OTTAWA — A pre-election chill has descended over some environment charities after Elections Canada warned them that discussing the dangers of climate change during the upcoming federal campaign could be deemed partisan activity.
An Elections Canada official warned groups in a training session earlier this summer that because Maxime Bernier, the leader of the People's Party of Canada, has expressed doubts about the legitimacy of climate change, any group that promotes it as real or an emergency could be considered partisan, said Tim Gray, executive director of the advocacy group Environmental Defence.
The Canada Elections Act dictates that advertising by third parties, like environment groups, can be considered partisan if it promotes or disputes an issue raised by any party or candidate during the campaign period, even without mentioning that party or candidate by name. If the ad campaign on that issue costs at least $500, the third party has to register as such with Elections Canada.
Gray says registering as a third party is not only onerous, it could also draw unwanted attention from the Canada Revenue Agency, which prevents charities who want charitable tax status from engaging in partisan activity of any kind.
It is "discouraging" that Environmental Defence and other charities may have to zip their lips about climate change being real during the campaign period "because one party has chosen to deny the existence of this basic fact," he added.
"Obviously climate change is real," said Gray. "Almost every credible institution on the planet is telling us to get our act together and do something about it."
Last fall, the United Nations climate change panel, made up of hundreds of scientists from around the world, said if the world doesn't act faster to cut global emissions the planet will face irreversible and catastrophic consequences.
Five of the six political parties expected to have any chance of winning a seat in the upcoming campaign agree that climate change is real and caused by humans. Bernier, however, is the one outlier: he believes that if climate change is real, it is a natural cycle of the earth and not an emergency.
"There is no climate change urgency in this country," Bernier said in a speech in June speech. He also disagrees that carbon dioxide, which experts say is responsible for three-quarters of greenhouse emissions globally, is bad.
"CO2 is not 'pollution,'" he tweeted. "It's what comes out of your mouth when you breathe and what nourishes plants."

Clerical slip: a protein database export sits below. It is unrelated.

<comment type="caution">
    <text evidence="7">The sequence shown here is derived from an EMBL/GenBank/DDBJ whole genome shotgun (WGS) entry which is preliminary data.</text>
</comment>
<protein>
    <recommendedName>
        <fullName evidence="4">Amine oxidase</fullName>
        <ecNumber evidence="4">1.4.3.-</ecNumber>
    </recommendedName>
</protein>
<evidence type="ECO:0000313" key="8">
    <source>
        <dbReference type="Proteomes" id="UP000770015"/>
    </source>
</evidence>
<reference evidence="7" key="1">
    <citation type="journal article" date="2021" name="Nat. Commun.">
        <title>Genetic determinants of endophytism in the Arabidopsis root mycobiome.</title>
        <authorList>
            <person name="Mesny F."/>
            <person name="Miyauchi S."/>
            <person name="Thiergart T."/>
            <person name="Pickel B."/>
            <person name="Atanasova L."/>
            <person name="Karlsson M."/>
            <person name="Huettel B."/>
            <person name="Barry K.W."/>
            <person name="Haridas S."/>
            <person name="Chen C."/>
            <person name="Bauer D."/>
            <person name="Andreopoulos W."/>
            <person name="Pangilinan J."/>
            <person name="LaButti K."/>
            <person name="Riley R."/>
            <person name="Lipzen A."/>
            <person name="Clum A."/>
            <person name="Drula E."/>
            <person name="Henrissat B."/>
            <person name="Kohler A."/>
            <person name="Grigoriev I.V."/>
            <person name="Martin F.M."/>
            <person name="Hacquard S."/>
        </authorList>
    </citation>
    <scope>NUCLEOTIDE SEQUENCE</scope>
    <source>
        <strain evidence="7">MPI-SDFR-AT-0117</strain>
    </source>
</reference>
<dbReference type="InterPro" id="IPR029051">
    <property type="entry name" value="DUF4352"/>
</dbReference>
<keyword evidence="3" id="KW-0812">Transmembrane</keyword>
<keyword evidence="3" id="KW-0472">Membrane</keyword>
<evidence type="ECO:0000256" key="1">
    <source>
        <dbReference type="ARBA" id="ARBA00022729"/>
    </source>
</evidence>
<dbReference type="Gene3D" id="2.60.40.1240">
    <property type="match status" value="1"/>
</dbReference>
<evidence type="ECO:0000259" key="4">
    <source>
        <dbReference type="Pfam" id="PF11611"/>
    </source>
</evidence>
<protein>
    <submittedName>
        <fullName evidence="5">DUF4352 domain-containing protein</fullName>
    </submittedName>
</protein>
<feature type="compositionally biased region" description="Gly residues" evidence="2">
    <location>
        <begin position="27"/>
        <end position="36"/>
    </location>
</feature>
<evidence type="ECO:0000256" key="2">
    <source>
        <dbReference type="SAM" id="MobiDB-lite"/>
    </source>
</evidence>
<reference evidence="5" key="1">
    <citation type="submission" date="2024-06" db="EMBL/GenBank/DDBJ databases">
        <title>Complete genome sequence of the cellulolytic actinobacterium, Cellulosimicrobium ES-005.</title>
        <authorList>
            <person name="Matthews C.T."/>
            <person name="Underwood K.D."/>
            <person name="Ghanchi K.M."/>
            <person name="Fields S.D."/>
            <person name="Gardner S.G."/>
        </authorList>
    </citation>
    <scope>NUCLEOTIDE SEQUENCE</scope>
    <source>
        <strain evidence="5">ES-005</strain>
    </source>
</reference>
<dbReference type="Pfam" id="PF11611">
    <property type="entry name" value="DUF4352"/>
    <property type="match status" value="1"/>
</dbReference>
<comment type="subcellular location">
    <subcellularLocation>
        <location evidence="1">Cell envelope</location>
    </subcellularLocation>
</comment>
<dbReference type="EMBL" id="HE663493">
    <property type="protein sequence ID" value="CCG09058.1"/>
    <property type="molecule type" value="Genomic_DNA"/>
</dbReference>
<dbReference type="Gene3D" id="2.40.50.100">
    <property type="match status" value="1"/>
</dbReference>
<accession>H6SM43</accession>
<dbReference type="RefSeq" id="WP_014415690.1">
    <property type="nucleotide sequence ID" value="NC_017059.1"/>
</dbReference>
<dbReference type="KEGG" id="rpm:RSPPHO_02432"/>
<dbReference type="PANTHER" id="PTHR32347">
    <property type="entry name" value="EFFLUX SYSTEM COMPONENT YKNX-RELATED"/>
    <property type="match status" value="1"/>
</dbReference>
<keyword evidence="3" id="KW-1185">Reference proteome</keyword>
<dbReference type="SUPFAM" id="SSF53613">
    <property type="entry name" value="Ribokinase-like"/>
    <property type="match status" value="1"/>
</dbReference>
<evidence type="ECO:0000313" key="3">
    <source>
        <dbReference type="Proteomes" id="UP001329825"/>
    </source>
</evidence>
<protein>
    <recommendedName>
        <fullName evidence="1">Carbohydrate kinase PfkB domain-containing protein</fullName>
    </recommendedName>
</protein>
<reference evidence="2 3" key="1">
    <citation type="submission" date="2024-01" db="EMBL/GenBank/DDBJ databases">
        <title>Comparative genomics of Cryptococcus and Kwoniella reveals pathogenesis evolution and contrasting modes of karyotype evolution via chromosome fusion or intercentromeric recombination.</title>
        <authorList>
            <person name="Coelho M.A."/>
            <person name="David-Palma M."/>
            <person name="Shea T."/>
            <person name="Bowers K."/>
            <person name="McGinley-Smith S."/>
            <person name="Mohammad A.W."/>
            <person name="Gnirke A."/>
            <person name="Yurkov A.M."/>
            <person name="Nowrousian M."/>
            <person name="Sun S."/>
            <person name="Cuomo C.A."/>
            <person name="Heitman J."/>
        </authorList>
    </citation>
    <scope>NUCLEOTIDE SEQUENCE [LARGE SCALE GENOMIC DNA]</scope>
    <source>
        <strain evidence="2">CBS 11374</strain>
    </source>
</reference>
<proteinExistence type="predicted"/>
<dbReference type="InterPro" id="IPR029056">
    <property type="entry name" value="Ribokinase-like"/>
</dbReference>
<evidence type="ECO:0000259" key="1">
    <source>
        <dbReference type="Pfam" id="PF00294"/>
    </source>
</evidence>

Because of that, Elections Canada is warning that any third party that advertises information about carbon dioxide as a pollutant or climate change as an emergency could be considered to be indirectly advocating against Bernier and his party. Advertising can be considered partisan by Elections Canada even if it doesn't mention a candidate or party by name, the agency's rules say.
An Elections Canada spokesman confirmed "such a recommendation would be something we would give."
Gray says the impact is stifling the conversation about climate change at a critical time.
"At this point, unless I can get greater clarification, after the writ is dropped we would stop doing anything online that talks about climate change, which is our entire mandate," he said. "You feel you're being drawn into this space where you're being characterized as being a partisan entity for putting up Facebook ads that say climate change is real, which seems ridiculous to me."
Environment groups in Canada are still on edge after spending much of the last five years fighting against the Canada Revenue Agency accusations and worry that if Elections Canada accuses them of being partisan, it will attract another round of audits for partisan activity. Gray said the two may have different definitions of partisan, but the fear is still having a chilling effect.
"We need to ensure that we're not saying things that are going to be considered to be illegal by Elections Canada."
It doesn't mean Gray is forbidden from giving interviews about climate change during the campaign, he said. Rather, it would affect any kind of activity the group undertakes that costs more than $500, such as a Facebook ad campaign.
In 2012, the former Conservative government unveiled a $13-million audit program to seek out charities the Conservatives alleged were abusing their tax status with partisan activities. The probes went after two dozen environment, human rights, anti-poverty and religious groups — none of them considered partisan — for going beyond a rule that limited their spending to no more than 10 per cent of their funding on political advocacy work.
The program was launched as the Conservatives called many environment groups "radical" and a "threat" to Canada.
The Liberals promised to end what they called a "witch hunt" against any civil society groups that opposed the government's policies. It took more than three years, but eventually legislation was changed last year to lift the 10 per cent limitation. The non-partisan rule, however, remains.
Catherine Abreu, executive director of the Climate Action Network Canada, called the Elections Canada warning "shocking."
"Climate change is a scientific fact," she said. "It's not an opinion."
The situation is "contributing to ongoing confusion" about what environment charities can and cannot do, and will give fuel to pro-oil groups that want to silence their opponents, Abreu added.
Mia Rabson, The Canadian Press
Note to readers: This is a corrected story. An earlier version included surveys as an example of possibly partisan activities.